The new website styleblaster.net lets you rank Williamsburg's most stylish, but is it an infringement of privacy?
Yesterday the internet was abuzz with details of newly launched street style website Styleblaster. The site operates using a webcam facing Bedford Avenue, capturing pedestrians in the Williamsburg neighborhood of Brooklyn. The camera snaps a shot of passersby and posts it for the internet to judge the person's style. If you like it, you "tip" the top hat next to the image, it replies "sweet!" and your vote is counted. It's lazy man's fashion photography filtered through the hive mind.
The project is the brainchild of Jules Laplace, a technical director at creative agency OKFocus, and his roommate, internet artist Jack Kalish. The camera points out of their apartment window. According to the website, the idea came in response to their changing neighborhood, which was once primarily artists, and is now occupied more and more by wealthier expats from Manhattan. They state:
To answer the changing times, we introduce Styleblaster, a realtime account of what people in Williamsburg are wearing. Unlike a typical street style blog, Styleblaster documents all -- the visiting fashion plates, the hipsters and have-nots, the native Polish and Italian proud who have for years called this neighborhood home. And above all -- the dapper salarymen and businesswomen who stand to inherit the area.\n
And it's true, for anyone with the illusion that Williamsburg is merely an insular enclave of trust fund artists, steam punks, artisinal cheese lovers and hipsters, this documentation will dispel those stereotypes, as we see a very diverse parade of pedestrians. At times it feels more like an anthropological study of the neighborhood than a comment on style.
It's also interesting to see the repetition of actions: people checking their cell phones, drinking coffee, eating a bagel, and naturally, carrying yoga mats. Even though there's no sign indicating you are being filmed, some people who walk by stare directly into the camera, or place a book over their faces so as not to be documented. Which raises the question of whether this kind of voyeurism should be condoned.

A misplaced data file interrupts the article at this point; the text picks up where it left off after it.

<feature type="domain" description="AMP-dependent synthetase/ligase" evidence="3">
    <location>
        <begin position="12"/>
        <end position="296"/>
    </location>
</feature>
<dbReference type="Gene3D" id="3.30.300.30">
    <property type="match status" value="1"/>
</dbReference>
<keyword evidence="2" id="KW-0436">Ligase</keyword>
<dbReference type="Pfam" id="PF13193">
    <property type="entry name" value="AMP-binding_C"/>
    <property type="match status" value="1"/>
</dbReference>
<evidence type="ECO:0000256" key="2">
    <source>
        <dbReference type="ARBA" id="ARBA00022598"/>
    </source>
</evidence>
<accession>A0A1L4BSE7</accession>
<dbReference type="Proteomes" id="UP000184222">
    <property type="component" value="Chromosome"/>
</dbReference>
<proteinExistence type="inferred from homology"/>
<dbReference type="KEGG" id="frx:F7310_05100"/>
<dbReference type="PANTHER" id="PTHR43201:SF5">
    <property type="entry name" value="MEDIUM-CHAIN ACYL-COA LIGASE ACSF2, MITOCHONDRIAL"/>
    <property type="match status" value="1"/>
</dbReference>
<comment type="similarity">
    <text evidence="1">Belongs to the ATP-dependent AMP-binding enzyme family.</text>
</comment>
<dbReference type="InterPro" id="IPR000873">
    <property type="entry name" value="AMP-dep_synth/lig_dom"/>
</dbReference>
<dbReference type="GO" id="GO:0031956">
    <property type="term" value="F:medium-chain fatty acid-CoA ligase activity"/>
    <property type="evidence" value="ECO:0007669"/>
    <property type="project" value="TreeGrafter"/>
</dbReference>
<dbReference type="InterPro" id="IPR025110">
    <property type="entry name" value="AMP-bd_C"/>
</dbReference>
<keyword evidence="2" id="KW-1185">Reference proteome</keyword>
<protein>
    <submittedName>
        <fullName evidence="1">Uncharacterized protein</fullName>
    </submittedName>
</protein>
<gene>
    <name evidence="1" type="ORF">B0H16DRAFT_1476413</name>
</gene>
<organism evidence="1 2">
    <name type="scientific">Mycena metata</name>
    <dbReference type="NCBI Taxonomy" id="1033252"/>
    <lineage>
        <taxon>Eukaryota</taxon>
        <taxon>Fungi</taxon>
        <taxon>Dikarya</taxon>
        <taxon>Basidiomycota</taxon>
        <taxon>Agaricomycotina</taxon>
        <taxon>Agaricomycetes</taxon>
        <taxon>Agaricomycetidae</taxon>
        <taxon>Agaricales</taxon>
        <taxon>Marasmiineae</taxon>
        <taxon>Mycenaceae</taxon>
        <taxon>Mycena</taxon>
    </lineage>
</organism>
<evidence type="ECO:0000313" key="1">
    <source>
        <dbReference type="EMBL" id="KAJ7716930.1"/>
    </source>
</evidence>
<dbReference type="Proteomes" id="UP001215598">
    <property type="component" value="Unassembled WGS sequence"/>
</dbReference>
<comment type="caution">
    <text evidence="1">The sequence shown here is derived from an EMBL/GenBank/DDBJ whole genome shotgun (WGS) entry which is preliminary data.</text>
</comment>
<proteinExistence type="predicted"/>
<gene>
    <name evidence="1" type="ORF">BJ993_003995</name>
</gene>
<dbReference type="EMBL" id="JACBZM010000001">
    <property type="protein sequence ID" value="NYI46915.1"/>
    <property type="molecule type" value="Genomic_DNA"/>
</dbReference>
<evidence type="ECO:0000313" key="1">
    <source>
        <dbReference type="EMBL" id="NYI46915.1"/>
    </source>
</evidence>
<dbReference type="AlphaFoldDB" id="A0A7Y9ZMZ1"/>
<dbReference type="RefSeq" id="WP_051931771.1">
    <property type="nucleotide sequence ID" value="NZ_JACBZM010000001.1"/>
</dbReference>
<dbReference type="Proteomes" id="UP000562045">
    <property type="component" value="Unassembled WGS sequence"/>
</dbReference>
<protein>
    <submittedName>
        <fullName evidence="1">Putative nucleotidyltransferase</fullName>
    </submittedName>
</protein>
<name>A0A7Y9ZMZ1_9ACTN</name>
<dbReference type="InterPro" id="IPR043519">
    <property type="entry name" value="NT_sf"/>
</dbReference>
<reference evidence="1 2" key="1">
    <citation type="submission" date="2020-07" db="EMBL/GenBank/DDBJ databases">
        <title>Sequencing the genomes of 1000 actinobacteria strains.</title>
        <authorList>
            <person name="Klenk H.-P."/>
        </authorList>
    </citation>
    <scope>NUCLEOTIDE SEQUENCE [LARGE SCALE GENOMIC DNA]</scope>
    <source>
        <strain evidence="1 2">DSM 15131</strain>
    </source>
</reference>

We already know that "big brother" is watching everywhere, all the time, with surveillance cameras attached to nearly every street corner around the country. But even so, this project feels creepier. Perhaps it's because the site unwillingly uses people as subjects to be judged. Certainly it's far less innocent than the way street style bloggers capture their subjects, by approaching people and asking to take their picture and getting their consent.
On Styleblaster, everyone is subject to scrutiny without having a say. Furthermore, there are a lot of high school kids captured on camera—who presumably have to deal with enough adolescent issues as it is—without having to worry about being inspected anonymously on the internet.
The founders insist that the site is celebratory, hoping to home in on the everyday fashion you see in the neighborhood, not just the cherry picked individuals that make it to many street style blogs. Eventually they think that "It will quickly become a destination for New York City peacocks to traipse by and show off what makes the neighborhood hop."
But for every aspiring "peacock" out there, there are plenty who aren't. What do you think? Would you mind being documented by their webcam or do you feel it is a violation of privacy? Is this just a reflection of our modern internet era and should we all get used to it?
Photos courtesy of Styleblaster